system is delivered, all necessary documentation should be prepared and
delivered too. I worked with several on-line documentation systems, but
when in a production environment, nothing beats printed documentation.
<BR>&nbsp;
<CENTER><TABLE BORDER COLS=2 WIDTH="90%" NOSAVE >
<TR NOSAVE>
<TH COLSPAN="2" NOSAVE>Production system</TH>
</TR>

<TR NOSAVE>
<TD>DBMS
<BR>- Fast query/update
<BR>- Transaction processing
<BR>- Journaling</TD>

<TD VALIGN=TOP NOSAVE>postgreSQL
<BR>mySQL
<BR>mSQL
<BR>Adabas
<BR>c-tree Plus/Faircom Server
<BR>...</TD>
</TR>

<TR NOSAVE>
<TD VALIGN=TOP NOSAVE>Communication</TD>

<TD>ppp
<BR>slip
<BR>efax
<BR>...</TD>
</TR>

<TR NOSAVE>
<TD VALIGN=TOP NOSAVE>Batch job entry</TD>

<TD>crond
<BR>at
<BR>batch</TD>
</TR>

<TR>
<TD>Printing</TD>

<TD>lpd</TD>
</TR>

<TR>
<TD>User interfacing</TD>

<TD>?</TD>
</TR>

<TR NOSAVE>
<TH COLSPAN="2" NOSAVE>Development system</TH>
</TR>

<TR>
<TD>IDE</TD>

<TD>EMACS</TD>
</TR>

<TR NOSAVE>
<TD VALIGN=TOP NOSAVE>Editor</TD>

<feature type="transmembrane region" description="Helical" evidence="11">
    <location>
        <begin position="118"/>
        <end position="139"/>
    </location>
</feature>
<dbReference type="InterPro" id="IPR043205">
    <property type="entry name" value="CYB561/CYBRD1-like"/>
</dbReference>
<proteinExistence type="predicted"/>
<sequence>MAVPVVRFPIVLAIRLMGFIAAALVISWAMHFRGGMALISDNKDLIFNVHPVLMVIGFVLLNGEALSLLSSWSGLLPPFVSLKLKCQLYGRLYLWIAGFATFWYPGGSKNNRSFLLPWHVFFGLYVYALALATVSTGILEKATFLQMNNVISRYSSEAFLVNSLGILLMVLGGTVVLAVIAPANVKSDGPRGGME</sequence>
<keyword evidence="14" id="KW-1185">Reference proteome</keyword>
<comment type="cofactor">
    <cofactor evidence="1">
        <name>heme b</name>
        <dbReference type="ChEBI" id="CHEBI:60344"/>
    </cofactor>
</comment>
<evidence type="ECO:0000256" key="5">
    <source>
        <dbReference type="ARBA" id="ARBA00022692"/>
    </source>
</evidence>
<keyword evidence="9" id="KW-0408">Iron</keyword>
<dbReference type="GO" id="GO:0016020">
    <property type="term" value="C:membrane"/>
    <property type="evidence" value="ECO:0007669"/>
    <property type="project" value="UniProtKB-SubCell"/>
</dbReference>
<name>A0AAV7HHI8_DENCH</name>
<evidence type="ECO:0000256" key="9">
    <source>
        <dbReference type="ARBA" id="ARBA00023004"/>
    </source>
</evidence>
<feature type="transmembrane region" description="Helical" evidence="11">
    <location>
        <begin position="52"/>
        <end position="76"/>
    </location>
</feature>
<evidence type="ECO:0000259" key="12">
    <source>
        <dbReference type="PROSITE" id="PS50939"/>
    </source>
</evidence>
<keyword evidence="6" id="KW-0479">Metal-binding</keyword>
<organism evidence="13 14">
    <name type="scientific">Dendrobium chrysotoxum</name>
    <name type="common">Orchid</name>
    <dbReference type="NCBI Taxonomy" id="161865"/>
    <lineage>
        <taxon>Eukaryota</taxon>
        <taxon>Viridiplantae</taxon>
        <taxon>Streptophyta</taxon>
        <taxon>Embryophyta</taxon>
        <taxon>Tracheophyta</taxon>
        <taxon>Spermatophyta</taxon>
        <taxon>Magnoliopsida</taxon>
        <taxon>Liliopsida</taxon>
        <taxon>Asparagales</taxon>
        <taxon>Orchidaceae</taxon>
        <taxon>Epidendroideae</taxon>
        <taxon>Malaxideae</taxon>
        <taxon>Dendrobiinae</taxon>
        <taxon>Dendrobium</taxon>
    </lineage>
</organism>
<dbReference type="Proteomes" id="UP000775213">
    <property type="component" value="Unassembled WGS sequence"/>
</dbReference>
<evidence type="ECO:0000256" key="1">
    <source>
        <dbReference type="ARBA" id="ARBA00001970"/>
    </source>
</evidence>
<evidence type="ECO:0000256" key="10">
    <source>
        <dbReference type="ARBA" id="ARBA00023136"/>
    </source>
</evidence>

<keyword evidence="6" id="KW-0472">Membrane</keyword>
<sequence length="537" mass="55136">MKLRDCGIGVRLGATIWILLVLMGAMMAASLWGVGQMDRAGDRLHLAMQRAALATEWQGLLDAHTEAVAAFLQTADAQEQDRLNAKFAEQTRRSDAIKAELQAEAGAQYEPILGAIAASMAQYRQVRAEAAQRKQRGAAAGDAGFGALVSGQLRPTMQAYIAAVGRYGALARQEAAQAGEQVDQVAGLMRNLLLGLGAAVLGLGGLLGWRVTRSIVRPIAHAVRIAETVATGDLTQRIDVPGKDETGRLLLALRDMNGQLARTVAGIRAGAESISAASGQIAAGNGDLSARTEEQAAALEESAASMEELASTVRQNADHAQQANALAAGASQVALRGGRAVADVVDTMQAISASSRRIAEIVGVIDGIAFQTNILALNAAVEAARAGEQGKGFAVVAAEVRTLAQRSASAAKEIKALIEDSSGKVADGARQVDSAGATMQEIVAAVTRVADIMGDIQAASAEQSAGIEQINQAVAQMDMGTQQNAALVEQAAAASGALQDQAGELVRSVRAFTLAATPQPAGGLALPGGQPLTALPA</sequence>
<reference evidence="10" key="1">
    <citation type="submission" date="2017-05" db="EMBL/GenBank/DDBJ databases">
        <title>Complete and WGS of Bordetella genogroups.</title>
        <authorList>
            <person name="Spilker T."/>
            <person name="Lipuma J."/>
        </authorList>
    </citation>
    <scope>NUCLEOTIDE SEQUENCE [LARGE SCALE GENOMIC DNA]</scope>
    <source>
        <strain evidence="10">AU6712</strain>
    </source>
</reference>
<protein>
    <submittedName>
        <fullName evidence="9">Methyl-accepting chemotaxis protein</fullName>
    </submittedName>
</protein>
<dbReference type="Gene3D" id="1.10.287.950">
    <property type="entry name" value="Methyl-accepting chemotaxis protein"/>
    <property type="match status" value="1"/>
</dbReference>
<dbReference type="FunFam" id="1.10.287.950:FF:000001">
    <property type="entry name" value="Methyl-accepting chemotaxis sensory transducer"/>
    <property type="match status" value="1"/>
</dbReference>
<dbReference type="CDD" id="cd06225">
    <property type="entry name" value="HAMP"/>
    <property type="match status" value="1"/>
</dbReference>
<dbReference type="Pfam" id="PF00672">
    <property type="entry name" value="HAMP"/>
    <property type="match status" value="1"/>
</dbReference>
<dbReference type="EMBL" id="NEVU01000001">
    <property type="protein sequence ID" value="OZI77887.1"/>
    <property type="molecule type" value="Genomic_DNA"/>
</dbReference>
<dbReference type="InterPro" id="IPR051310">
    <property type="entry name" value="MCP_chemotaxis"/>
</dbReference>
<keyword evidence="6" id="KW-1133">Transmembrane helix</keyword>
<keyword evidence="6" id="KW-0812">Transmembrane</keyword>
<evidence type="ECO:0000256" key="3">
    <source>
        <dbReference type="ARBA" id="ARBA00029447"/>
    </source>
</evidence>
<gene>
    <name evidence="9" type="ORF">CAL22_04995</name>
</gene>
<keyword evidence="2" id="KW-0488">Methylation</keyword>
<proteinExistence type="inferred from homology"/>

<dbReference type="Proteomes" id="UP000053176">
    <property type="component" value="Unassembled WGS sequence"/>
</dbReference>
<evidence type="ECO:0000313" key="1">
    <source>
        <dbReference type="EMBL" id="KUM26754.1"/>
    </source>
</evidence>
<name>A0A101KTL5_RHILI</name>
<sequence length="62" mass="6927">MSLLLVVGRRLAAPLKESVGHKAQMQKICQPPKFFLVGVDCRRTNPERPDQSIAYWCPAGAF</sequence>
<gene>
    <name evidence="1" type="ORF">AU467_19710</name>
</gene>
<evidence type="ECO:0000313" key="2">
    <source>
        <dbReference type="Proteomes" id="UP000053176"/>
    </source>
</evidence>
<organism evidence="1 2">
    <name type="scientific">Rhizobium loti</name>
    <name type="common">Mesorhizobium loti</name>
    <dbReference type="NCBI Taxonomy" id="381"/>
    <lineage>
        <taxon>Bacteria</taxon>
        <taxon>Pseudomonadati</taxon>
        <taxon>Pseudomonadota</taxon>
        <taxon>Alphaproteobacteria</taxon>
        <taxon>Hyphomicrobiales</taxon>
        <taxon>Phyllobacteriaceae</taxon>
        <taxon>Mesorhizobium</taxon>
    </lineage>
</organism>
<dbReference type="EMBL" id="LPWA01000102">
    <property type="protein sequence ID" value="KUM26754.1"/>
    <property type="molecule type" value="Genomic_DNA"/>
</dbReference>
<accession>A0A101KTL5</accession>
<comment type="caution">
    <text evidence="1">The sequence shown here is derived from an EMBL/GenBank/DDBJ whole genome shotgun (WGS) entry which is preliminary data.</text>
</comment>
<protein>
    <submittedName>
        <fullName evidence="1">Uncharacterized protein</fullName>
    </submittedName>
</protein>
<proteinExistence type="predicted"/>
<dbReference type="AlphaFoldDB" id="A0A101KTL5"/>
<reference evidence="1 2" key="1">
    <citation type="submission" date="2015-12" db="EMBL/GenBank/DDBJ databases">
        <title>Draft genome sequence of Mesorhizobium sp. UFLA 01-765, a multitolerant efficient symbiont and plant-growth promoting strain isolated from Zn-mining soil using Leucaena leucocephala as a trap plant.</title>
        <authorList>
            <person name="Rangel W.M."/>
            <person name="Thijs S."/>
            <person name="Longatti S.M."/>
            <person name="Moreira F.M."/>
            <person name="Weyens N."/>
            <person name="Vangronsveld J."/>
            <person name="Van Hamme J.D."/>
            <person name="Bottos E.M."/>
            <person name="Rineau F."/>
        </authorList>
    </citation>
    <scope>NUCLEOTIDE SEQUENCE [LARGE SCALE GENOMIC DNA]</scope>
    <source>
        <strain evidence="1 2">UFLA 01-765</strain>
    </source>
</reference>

<TD>EMACS
<BR>vi</TD>
</TR>

<TR NOSAVE>
<TD VALIGN=TOP NOSAVE>Screen development</TD>

<TD>Depends on DBMS</TD>
</TR>

<TR>
<TD>Data dictionary</TD>

<TD>Depends on DBMS</TD>
</TR>

<TR NOSAVE>
<TD VALIGN=TOP NOSAVE>Application language</TD>

<TD>C
<BR>C++
<BR>Cobol ?
<BR>Perl
<BR>Tcl(/Tk)
<BR>Python
<BR>Java</TD>
</TR>

<TR>
<TD>Scripting language</TD>

<TD>bash</TD>
</TR>
</TABLE></CENTER>

<H2>
<U>Summary</U></H2>
I am still trying to drag Linux into business. If you want to do business
using Linux, you should be able to deliver a complete system to the customer.
In this article I outlined the components of such a system and some weaknesses
which should be overcome. As a result, I created a table enumerating the
needed components for such a system.
<BR>This table is absolutely <I><U>not</U></I> finished. I welcome all
references to programs and products to update this table. It should be
possible to publish an update once a month. What I also should do, is extend
the table with references to available documentation.
<BR>Another part which needs more attention is developing tests to assess
the power of the database system, ie. what can be expected in terms of
throughput and response under several load scenarios.
<BR>&nbsp;

<!--===================================================================-->
<P> <hr> <P> 
<center><H5>Copyright &copy; 1999, Jurgen Defurne <BR> 
Published in Issue 36 of <i>Linux Gazette</i>, January 1999</H5></center>